|1.||Granting Israel an exception to the Arms Export Act to allow the Jewish state to use U.S. Foreign Military Sales grants for purchases from Israel's defense industries, and for supporting research and development of Israeli weapons, both in Israel and in the U.S.;|
|2.||Granting Israelis free access to top U.S. military technology and intelligence;|
|3.||Allowing Israeli contractors and manufacturers to compete with American firms, especially in NATO and Third World countries;|
|4.||Purchasing Israeli-made military equipment for use by the U.S. Armed Forces;|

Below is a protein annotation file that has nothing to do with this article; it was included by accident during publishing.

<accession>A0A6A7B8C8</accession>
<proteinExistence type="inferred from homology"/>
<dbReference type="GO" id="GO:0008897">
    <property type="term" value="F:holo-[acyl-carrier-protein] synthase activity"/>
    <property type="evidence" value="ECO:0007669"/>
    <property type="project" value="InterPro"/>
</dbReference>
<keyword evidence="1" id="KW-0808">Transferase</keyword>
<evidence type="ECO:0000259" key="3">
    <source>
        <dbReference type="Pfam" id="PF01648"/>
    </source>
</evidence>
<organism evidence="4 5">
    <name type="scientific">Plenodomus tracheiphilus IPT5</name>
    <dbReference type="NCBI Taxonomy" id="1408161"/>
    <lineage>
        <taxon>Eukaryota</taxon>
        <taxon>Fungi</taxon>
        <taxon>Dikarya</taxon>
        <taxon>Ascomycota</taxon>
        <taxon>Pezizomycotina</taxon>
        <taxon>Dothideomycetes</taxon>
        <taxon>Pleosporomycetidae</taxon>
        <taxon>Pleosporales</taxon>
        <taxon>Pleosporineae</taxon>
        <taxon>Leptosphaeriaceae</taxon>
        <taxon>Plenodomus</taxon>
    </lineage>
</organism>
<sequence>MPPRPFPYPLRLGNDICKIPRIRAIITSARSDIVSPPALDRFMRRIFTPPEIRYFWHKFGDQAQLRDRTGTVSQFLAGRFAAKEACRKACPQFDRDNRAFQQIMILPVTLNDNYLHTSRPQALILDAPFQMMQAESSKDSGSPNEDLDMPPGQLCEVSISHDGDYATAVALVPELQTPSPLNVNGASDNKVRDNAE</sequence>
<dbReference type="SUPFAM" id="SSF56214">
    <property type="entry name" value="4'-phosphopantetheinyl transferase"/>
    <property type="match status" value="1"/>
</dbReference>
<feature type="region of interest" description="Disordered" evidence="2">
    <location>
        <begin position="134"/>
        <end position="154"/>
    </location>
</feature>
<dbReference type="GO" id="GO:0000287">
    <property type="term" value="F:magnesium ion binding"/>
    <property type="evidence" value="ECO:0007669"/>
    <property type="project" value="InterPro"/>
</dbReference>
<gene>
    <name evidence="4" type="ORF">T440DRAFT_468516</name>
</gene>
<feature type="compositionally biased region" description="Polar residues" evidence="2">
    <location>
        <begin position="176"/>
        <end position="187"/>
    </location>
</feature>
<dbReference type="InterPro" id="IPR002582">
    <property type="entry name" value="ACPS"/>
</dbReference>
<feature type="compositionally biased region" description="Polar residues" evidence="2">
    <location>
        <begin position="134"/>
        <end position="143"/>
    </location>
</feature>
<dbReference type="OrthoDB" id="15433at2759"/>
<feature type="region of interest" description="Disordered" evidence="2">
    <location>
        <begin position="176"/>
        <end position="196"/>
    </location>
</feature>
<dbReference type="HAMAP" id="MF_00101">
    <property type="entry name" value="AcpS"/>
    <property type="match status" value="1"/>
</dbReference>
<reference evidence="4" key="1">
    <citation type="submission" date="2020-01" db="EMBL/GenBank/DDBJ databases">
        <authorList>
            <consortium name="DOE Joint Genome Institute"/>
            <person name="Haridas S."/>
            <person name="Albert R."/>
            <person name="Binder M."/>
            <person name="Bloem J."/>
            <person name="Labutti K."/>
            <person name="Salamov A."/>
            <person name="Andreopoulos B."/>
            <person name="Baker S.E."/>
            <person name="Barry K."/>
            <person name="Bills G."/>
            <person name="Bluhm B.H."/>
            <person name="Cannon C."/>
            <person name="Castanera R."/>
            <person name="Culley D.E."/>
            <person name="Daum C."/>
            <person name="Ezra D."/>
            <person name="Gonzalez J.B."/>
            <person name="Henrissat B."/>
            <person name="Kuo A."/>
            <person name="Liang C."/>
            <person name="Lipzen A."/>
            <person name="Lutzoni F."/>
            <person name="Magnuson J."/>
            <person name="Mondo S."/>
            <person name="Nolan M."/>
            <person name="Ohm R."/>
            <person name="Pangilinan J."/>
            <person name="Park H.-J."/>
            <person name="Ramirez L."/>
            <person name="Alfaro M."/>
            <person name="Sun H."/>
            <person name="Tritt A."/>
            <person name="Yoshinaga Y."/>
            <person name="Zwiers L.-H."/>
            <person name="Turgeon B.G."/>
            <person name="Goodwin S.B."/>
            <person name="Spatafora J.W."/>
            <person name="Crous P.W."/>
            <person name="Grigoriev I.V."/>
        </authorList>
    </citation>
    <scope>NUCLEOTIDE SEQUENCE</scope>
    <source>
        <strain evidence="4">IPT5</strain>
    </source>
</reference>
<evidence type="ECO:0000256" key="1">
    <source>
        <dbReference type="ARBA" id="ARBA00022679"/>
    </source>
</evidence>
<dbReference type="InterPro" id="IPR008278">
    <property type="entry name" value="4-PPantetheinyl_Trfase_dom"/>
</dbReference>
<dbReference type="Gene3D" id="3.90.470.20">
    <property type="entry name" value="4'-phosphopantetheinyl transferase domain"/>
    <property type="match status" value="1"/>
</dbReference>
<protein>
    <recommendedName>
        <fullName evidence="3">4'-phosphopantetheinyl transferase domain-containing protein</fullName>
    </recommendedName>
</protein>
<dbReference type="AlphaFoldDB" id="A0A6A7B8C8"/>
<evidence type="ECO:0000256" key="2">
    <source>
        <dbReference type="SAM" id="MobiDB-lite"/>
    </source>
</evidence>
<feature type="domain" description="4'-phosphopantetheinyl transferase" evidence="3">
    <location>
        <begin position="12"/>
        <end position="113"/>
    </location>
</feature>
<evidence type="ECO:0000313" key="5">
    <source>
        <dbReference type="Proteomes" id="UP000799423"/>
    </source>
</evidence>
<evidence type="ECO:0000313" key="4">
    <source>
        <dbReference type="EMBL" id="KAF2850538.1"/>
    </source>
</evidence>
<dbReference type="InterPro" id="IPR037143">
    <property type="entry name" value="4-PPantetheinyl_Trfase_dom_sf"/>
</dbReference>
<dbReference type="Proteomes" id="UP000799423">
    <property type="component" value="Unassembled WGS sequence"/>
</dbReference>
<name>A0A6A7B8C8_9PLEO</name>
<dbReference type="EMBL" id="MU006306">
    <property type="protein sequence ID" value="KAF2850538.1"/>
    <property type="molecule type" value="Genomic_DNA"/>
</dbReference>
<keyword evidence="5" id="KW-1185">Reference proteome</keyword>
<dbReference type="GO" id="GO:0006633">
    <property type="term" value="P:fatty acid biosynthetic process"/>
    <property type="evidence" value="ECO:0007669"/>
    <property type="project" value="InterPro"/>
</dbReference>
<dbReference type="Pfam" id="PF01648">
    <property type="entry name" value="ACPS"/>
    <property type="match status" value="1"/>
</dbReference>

|5.||Facilitating Israeli exports of military equipment to third parties;|
|6.||FMS Offsets: American contractors selling military equipment to Israel were asked to offset some of the costs by buying components or other materials from Israel;|
|7.||Including Israel in the Strategic Defense Initiative (SDI) research program;|
|8.||Granting Israel a "major non-Nato" ally status;|
|9.||Providing financial aid to enable Israel to launch its own foreign aid program in the Third World, and fund joint research projects between Israeli scientists and scientists from those countries;|
Questia, a part of Gale, Cengage Learning. www.questia.com
Publication information: Book title: The Politics of Foreign Aid:U.S. Foreign Assistance and Aid to Israel. Contributors: Mohamed Rabie - Author. Publisher: Praeger. Place of publication: New York. Publication year: 1988. Page number: 95.
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